August 16, 2017
Eye Safety is Critical during Upcoming Eclipse
JEFFERSON CITY, MO - On August 21st, people will gather from coast to coast to view a rare solar eclipse, especially in Missouri. The state will offer some of the best vantage points in the nation for witnessing this historic event. A 50-70 mile wide path of totality stretches from northwest to southeast Missouri. These areas will experience the longest periods of darkness in the country on Monday afternoon. Depending on your location, the eclipse should begin between 11:30 am and 12 noon, and last until 2:30-3:00 pm central time.
State and local agencies are coordinating efforts to ensure everyone has a safe viewing experience. Residents and visitors are strongly encouraged to follow all safety precautions for viewing the solar eclipse.
"There are a number of precautions you need to follow regarding eye safety," said Director of the Missouri Department of Health and Senior Services, Dr. Randall Williams. "Looking directly at the sun during most parts of an eclipse can permanently damage your vision or blind you, but there are easy ways to view a solar eclipse safely, such as through eclipse glasses or pinhole projectors. Adults should take special care to help protect the eyes of children during this event."
Outside of totality, the only safe way to safely look directly at the sun, during an eclipse or at any other time is through special-purpose solar filters. These solar filters are used in "eclipse glasses" or in hand-held solar viewers. They must meet a very specific worldwide standard known as ISO 12312-2. Ordinary sunglasses, even very dark ones, or homemade filters are not safe for looking at the sun.
Individuals who do not take proper precautions run the risk of damaging their retinas or possibly causing blindness. In areas outside the path of totality, where only part of the sun is blocked even at the peak of the eclipse, there is no safe time to look at the sun with the naked eye. Viewers must protect their eyes while watching the entire eclipse.
The American Academy of Ophthalmology (AAO) recommends the following steps for safely watching a solar eclipse:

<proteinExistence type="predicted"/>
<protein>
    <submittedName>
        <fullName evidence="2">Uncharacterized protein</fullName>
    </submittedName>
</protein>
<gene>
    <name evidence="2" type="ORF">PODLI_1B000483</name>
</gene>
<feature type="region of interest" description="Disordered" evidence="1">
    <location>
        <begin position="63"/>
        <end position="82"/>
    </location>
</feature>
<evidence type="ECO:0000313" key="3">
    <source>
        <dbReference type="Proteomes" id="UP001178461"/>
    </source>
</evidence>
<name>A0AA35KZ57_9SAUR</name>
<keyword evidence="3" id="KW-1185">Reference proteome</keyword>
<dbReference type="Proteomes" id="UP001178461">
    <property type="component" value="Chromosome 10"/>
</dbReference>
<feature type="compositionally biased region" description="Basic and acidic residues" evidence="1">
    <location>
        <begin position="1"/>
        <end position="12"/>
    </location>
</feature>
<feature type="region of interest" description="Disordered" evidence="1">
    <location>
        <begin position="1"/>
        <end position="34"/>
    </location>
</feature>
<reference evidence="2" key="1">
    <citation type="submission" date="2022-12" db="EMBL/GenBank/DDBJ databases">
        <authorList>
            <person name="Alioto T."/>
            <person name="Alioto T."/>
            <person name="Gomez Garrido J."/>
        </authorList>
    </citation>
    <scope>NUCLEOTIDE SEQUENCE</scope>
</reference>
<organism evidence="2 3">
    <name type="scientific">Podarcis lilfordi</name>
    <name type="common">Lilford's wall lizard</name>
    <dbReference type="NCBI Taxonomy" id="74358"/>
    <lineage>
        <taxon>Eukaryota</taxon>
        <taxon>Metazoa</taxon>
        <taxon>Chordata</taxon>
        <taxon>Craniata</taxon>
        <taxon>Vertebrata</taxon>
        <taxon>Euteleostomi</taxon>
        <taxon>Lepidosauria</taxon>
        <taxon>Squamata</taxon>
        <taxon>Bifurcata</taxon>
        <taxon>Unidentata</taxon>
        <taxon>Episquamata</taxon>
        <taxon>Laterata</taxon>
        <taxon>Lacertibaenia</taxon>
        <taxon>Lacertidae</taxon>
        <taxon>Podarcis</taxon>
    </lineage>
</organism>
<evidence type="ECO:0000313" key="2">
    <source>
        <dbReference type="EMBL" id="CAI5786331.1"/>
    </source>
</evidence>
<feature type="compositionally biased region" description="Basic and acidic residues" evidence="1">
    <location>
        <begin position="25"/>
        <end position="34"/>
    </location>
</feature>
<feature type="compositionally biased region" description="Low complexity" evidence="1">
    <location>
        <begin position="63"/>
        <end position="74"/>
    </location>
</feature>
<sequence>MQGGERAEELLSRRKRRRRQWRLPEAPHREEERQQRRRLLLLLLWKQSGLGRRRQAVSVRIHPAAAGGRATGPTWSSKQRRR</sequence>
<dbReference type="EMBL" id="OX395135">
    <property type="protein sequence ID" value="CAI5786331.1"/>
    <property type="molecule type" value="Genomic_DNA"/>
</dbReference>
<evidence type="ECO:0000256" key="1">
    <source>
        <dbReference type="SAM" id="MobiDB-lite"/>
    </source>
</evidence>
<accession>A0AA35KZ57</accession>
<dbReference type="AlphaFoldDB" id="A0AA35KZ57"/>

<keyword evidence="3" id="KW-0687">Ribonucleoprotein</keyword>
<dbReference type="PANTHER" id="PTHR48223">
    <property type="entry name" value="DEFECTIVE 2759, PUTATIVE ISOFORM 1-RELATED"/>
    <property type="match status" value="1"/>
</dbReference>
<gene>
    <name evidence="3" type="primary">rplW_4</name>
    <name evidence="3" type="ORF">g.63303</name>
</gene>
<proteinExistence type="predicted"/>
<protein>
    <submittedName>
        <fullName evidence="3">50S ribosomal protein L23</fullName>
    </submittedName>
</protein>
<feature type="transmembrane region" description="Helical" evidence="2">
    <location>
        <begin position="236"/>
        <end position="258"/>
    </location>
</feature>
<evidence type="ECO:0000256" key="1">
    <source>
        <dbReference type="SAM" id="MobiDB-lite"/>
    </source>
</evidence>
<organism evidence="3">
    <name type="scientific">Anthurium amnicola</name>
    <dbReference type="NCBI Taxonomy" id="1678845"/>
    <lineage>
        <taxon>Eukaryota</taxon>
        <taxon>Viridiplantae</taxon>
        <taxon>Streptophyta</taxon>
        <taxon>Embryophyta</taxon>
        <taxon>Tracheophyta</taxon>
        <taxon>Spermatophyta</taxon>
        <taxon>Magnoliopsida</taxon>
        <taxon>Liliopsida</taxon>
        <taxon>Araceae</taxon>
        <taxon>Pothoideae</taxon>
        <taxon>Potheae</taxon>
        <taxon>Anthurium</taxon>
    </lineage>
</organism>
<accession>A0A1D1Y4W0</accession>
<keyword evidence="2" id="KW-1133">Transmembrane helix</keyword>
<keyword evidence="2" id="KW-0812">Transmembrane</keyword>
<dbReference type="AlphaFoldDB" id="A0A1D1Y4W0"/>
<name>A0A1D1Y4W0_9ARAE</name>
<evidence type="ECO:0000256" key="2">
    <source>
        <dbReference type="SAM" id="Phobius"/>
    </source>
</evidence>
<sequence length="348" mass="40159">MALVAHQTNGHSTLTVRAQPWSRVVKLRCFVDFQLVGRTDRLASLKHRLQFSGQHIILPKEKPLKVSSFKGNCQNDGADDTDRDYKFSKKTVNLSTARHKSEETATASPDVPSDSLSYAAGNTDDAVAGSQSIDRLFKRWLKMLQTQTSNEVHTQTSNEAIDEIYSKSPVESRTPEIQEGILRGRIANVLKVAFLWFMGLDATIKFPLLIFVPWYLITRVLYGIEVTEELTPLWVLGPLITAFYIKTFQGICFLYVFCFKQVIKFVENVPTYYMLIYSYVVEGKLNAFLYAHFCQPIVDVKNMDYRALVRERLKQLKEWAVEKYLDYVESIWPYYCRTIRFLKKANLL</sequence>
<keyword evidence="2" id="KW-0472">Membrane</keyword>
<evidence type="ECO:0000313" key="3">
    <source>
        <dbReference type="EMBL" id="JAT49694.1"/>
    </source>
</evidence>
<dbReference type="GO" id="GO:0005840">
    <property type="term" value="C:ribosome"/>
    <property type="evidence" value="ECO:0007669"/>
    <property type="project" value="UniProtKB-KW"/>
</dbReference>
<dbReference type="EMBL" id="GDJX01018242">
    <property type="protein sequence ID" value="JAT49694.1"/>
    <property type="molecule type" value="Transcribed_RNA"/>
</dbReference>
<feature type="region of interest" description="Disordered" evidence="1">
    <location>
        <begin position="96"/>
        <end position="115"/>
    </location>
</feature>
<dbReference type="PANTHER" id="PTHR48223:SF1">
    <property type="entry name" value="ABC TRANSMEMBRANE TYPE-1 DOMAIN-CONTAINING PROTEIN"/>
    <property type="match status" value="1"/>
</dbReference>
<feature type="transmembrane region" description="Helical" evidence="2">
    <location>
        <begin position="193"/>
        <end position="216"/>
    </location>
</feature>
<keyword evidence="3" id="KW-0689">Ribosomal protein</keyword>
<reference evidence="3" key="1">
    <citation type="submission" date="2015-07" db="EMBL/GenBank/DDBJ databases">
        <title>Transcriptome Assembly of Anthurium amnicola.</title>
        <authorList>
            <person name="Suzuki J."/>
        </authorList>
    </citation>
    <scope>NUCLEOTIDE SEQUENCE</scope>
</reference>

- Carefully look at your solar filter or eclipse glasses before using them. If you see any scratches or damage, do not use them.
- Always read and follow all directions that come with the solar filter or eclipse glasses. Help children to be sure they use handheld solar viewers and eclipse glasses correctly.
- Before looking up at the bright sun, stand still and cover your eyes with your eclipse glasses or solar viewer. After glancing at the sun, turn away and remove your filter-do not remove it while looking at the sun.
- The only time that you can look at the sun without a solar viewer is during a total eclipse. When the moon completely covers the sun's bright face and it suddenly gets dark, you can remove your solar filter to watch this unique experience. Then, as soon as the bright sun begins to reappear very slightly, immediately use your solar viewer again to watch the remaining partial phase of the eclipse.
- Never look at the uneclipsed or partially eclipsed sun through an unfiltered camera, telescope, binoculars or other similar devices. This is important even if you are wearing eclipse glasses or holding a solar viewer at the same time. The intense solar rays coming through these devices will damage the solar filter and your eyes. Your camera, telescope or binoculars could also be damaged.
- For information about where to get the proper eyewear or handheld viewers, check out the American Astronomical Society at https://eclipse.aas.org/eye-safety/eyewear-viewers.
Safety precautions are also necessary if you are hoping to photograph the eclipse with your cellphone or camera. Cellphone users should consider taking photos when the sun is entirely covered by the moon, not before or after as it could damage the phone's camera. Camera owners may take photos before or after the period of totality if they have a special solar camera filter to protect their camera from damage. Expert astronomers are the best source of information on the use of a special solar filter with a camera, telescope, binoculars or any other optical device.
AAO also points out that another way to see the eclipse is through a pinhole projection, which projects an image of the sun onto another surface, like paper, a wall or pavement. The image of the sun is safe to look at throughout the eclipse. More information on pinhole projectors and safe-viewing devices can be found at https://www.jpl.nasa.gov/edu/learn/project/how-to-make-a-pinhole-camera/.
For more information about eclipse viewing safety and other information related to the event, please visit https://www.mo.gov/eclipse/.